Menashe pulls at the heart with raw emotion

Menashe

Menashe is a story about individualism. Set in Borough Park, Brooklyn Menashe is the first film made in 70 years to be spoken almost entirely in Yiddish.

The film is shot in documentary-style by director Joshua Weinstein and takes inspiration from the life of the movie’s lead actor, Menashe Lustig.

Menashe is set in the enclave of North America’s largest Hasidic Jewish community and focuses on a widower father nearly a year after losing his wife and the mother of his nine-year-old son, Rieven.

To regain custody of his only child, Menashe must take the necessary steps required in tradition to make himself and his home whole again.

A grocery store clerk with a penchant for being tardy, Menashe struggles with conforming to the emptiness that comes with another potential loveless marriage of convenience against the fulfillment reaped with being a father in his son’s life.

Disregarded as a schlimazel by his community who despite his good heart can’t seem to get his act together, Menashe’s prohibition from raising his son alone eats away at the humble man. Instead, Reiven is to stay with his strict uncle who publically looks down on his brother-in-law’s ineptitude as a provider for both his nephew and deceased sister.

The bumbling bachelor decides to take Rieven back without the consent of the Rabbi and is anguished when his boy uses his cell phone to call his uncle.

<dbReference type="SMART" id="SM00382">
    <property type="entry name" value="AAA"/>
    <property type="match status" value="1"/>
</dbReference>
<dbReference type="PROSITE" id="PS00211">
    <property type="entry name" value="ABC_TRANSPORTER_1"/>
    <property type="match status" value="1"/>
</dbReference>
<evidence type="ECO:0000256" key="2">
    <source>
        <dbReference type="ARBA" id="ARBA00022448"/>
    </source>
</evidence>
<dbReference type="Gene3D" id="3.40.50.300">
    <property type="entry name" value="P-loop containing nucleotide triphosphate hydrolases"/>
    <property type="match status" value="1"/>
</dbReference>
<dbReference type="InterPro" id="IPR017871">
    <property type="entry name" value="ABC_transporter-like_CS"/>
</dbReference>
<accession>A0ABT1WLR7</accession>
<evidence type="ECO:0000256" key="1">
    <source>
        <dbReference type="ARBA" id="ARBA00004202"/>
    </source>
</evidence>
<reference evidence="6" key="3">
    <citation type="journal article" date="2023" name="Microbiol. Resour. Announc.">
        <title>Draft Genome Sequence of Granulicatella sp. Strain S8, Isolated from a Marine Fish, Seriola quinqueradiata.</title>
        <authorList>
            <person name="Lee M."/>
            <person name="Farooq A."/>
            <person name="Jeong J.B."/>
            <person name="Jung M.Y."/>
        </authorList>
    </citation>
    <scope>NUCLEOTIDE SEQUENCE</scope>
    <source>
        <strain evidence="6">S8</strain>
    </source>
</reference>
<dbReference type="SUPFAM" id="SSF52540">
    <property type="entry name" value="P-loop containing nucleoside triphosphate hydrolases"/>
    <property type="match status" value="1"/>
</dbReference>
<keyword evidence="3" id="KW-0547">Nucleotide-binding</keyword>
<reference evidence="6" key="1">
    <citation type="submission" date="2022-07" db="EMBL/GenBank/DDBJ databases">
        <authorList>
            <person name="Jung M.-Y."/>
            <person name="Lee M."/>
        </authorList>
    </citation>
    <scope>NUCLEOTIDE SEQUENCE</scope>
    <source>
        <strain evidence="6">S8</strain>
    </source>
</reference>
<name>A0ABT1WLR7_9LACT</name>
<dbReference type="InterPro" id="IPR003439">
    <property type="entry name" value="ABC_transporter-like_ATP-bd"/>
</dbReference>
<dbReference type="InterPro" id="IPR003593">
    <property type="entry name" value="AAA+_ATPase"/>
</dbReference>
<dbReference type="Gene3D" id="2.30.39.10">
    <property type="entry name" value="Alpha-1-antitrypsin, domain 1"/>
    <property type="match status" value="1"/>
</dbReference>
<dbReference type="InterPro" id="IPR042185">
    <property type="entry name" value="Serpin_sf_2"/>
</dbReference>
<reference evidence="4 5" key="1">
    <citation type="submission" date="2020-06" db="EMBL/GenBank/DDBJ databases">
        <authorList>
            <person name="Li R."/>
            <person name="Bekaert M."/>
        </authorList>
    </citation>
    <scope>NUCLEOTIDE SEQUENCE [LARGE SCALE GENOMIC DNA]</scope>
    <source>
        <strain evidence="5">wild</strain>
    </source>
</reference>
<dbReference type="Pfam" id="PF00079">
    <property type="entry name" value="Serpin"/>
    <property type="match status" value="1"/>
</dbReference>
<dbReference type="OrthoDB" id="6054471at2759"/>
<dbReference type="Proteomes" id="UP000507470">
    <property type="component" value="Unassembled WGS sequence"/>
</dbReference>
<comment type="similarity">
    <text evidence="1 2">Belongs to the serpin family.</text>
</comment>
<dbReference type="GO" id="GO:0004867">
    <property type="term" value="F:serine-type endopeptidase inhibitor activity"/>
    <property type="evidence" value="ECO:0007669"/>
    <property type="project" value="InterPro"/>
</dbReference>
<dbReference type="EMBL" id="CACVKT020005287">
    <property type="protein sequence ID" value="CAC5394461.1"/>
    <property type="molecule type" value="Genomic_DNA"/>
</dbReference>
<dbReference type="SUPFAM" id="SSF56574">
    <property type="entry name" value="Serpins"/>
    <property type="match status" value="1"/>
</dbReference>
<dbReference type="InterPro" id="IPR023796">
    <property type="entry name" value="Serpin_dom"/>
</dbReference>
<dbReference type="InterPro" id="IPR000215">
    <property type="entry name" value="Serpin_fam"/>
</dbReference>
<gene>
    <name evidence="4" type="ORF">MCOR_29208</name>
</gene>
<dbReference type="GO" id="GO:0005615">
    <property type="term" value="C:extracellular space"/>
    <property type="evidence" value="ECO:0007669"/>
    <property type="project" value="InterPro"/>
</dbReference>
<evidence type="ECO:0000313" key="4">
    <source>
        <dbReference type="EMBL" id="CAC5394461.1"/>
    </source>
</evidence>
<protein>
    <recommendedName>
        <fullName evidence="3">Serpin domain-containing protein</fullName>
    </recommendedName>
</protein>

Deciding to hold the one year memorial of his wife’s death in his humble apartment where his son should be living with him, Menashe defies his brother-in-law Eizik’s pleas to host the event at his own more suitable and spacious household. Menashe clumsily attempts to prove to his community that he a self-sufficient man capable of rearing his only child and finding love organically.

Menashe is a story about a father having to make a difficult choice for his son that would cause himself pain. Weinstein shot much of the film full of untrained actors from as far as four blocks away, utilising an unconventional style that saw director effectively capture the widely unexposed ultra-orthodox Hasidic Jew community.

In addition to slowly gaining access to the Hasidic community, the production of the film spawned several arguments, as well as a number of contingencies all, tasked with ensuring that the Yiddish improvised and written into the movie was accurate in the subtitles.

Weinstein found the story he was searching for when he happened across Lustig, a Hasidic Jewish actor active in the ultra-orthodox theatre community.

The compelling mostly true story is a heartfelt tug at the emotional coattail of anyone who has made a selfless decision to better the life of a loved one. Director, Weinstein does a commendable job capturing the raw emotion of his subjects in a tale that was untellable just five years. Menashe Lustig has been receiving critical acclaim for his portrayal of the title character since the film’s release at Sundance Film Festival. The ultra-orthodox Jewish man who has already put his religion into question has found that his newfound stardom further alienates him from his community, a reaction that could cause future films based on the hugely conservative belief system to go back into hibernation.